When the Jeb Bush campaign leaked the idea that “Marco is a GOP Obama” in October, the comparison wasn’t meant as a compliment. Yet many on the right and the left have interpreted Rubio as the Obama of 2016 — a young, energetic, fresh Hispanic face to represent the future of the Republican Party. Unfortunately for the Florida senator, the comparison simply doesn’t work.
Sure, both Rubio and Obama were one-term U.S. senators who ran for president, both had a history in state office, and both have been criticized for not showing up to vote during their presidential runs. Both also ran as the fresh face and racial minority in their campaigns. But there is a fundamental difference between 2008 and 2016 — and his name is Donald Trump.
It’s Not 2008 Anymore
In April, Rubio entered the presidential primary as the young, energetic alternative to Jeb Bush. “I believe that the Republican Party has an opportunity in 2016 to do something it hasn’t been able to do in a long time, and that is make the argument that we’re the party of the future,” he told Yahoo News’ Matt Bai.
This message would be a great contrast to Bush — 18 years older, a man whose family held the presidency in the 1990s and 2000s, and who hasn’t held political office himself since 2007. A fresh face versus a dynasty of the past — strong messaging.
Then came Donald J. Trump.
From the moment the billionaire media mogul entered the race, he struck a nerve. His national poll numbers (from the RealClearPolitics average) jumped from 4.3 percent in late June to 24 percent in August, and they have remained above 20 percent ever since, even reaching new heights in December. Trump has dominated the media and sucked the air out of potential competitors, knocking down seasoned governors Jeb Bush, Scott Walker, and Rick Perry.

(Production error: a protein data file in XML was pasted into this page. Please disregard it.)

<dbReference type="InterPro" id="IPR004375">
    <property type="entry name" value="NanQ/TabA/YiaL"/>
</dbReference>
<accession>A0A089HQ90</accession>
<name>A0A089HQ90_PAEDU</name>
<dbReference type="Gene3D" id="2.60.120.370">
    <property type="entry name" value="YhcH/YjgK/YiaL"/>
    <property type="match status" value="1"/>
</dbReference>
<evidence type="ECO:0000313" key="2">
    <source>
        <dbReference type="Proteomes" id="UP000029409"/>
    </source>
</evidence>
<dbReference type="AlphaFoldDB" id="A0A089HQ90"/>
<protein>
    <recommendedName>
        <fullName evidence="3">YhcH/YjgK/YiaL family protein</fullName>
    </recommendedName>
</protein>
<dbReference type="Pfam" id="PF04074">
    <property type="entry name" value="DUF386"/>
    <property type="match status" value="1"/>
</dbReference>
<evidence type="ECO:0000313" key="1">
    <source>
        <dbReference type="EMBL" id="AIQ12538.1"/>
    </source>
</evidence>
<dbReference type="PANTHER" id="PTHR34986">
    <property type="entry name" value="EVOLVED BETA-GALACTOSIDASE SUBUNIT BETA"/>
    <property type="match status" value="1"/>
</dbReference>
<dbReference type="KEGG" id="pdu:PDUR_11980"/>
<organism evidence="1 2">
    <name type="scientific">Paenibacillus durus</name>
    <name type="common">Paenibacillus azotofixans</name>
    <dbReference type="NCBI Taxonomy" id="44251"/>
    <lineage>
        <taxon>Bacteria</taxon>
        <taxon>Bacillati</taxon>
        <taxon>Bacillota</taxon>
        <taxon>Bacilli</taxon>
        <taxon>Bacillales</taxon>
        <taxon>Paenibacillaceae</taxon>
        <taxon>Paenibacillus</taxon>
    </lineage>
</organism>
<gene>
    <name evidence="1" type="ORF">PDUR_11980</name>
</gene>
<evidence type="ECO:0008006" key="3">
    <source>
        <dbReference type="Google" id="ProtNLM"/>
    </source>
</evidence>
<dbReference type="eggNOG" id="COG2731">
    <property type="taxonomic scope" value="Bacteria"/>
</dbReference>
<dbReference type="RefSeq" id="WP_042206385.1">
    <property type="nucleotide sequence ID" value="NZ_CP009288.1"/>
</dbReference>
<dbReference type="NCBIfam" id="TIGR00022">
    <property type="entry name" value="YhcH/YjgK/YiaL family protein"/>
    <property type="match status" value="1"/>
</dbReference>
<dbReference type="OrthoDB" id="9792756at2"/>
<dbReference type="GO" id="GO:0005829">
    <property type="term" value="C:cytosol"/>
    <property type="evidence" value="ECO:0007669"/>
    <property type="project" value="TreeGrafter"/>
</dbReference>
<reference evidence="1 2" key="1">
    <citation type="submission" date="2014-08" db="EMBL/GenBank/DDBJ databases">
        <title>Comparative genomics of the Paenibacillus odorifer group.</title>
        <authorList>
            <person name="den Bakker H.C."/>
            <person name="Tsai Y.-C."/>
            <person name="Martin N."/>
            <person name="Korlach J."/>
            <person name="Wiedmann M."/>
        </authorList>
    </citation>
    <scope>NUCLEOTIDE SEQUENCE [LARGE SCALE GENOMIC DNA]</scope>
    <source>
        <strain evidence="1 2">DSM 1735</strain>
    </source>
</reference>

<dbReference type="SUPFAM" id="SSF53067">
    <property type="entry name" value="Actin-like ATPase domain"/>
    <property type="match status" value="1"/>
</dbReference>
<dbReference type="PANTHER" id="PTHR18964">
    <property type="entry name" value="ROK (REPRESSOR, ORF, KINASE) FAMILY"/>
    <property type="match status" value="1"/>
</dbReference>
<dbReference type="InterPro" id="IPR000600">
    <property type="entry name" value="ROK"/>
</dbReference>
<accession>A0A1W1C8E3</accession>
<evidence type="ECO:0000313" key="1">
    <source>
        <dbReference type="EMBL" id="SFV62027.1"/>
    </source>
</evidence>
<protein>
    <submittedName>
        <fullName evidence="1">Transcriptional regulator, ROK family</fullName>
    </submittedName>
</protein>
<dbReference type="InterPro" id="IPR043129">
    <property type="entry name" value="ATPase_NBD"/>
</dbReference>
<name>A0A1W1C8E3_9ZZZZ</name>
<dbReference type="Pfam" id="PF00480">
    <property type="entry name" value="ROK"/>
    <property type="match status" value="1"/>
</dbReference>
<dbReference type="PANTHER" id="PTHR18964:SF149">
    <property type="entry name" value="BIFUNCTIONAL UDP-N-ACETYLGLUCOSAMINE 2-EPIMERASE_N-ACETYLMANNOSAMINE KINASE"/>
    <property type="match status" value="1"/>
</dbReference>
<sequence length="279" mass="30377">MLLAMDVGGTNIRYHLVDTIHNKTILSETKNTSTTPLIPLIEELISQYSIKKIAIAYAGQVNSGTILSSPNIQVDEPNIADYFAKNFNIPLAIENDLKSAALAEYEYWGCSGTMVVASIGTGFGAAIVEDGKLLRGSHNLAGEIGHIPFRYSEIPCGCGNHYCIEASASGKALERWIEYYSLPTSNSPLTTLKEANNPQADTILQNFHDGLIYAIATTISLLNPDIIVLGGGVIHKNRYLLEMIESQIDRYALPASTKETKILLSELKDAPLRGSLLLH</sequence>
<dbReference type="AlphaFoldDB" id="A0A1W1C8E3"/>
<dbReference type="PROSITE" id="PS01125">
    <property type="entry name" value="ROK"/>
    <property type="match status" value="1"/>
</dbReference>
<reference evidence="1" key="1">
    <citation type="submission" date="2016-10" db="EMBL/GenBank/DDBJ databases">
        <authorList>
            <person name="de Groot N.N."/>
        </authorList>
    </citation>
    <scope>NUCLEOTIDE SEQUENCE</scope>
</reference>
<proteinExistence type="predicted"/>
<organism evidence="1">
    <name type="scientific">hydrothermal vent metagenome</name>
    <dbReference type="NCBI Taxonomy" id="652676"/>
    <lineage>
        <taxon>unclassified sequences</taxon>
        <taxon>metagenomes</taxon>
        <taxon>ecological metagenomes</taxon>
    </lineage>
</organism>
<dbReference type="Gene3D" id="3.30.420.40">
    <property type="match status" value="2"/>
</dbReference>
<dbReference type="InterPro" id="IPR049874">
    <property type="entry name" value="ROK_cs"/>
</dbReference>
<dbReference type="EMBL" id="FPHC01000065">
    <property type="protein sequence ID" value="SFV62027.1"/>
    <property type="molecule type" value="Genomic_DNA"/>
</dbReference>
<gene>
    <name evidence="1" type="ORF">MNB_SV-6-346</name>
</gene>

Trump has made 2016 nothing like 2008. Were Jeb Bush — who still leads in high-dollar fundraising by a wide margin — still the Republican frontrunner, Marco Rubio’s “fresh face” could have been effective. But with the maverick mogul ahead in the polls, Rubio has become just another “establishment” candidate. Like Bush, Walker, and Perry, Rubio has been “Trumped.”
Barack Obama manipulated a perfect storm of opportunity in 2008. Not only was the young Illinois senator the maverick against a strong establishment frontrunner, but his race gave him a unique advantage in the primary, not just the general election. Furthermore, Democrats in 2008 were fed up with a conservative president and wanted a strong liberal alternative, which Hillary Clinton — who voted for the Iraq War — had trouble embodying.
While blacks are a strong minority in the Democratic Party, Hispanics do not form a large voting bloc in the GOP. Both Rubio and Texas Senator Ted Cruz are Cuban, and while Cubans have a strong presence in Florida’s Republican politics, their nationwide reach is nowhere near that of Obama’s potential black supporters. Hillary Clinton also actively courted blacks, who likely would have supported her, if not for Obama’s victory in the Iowa caucus.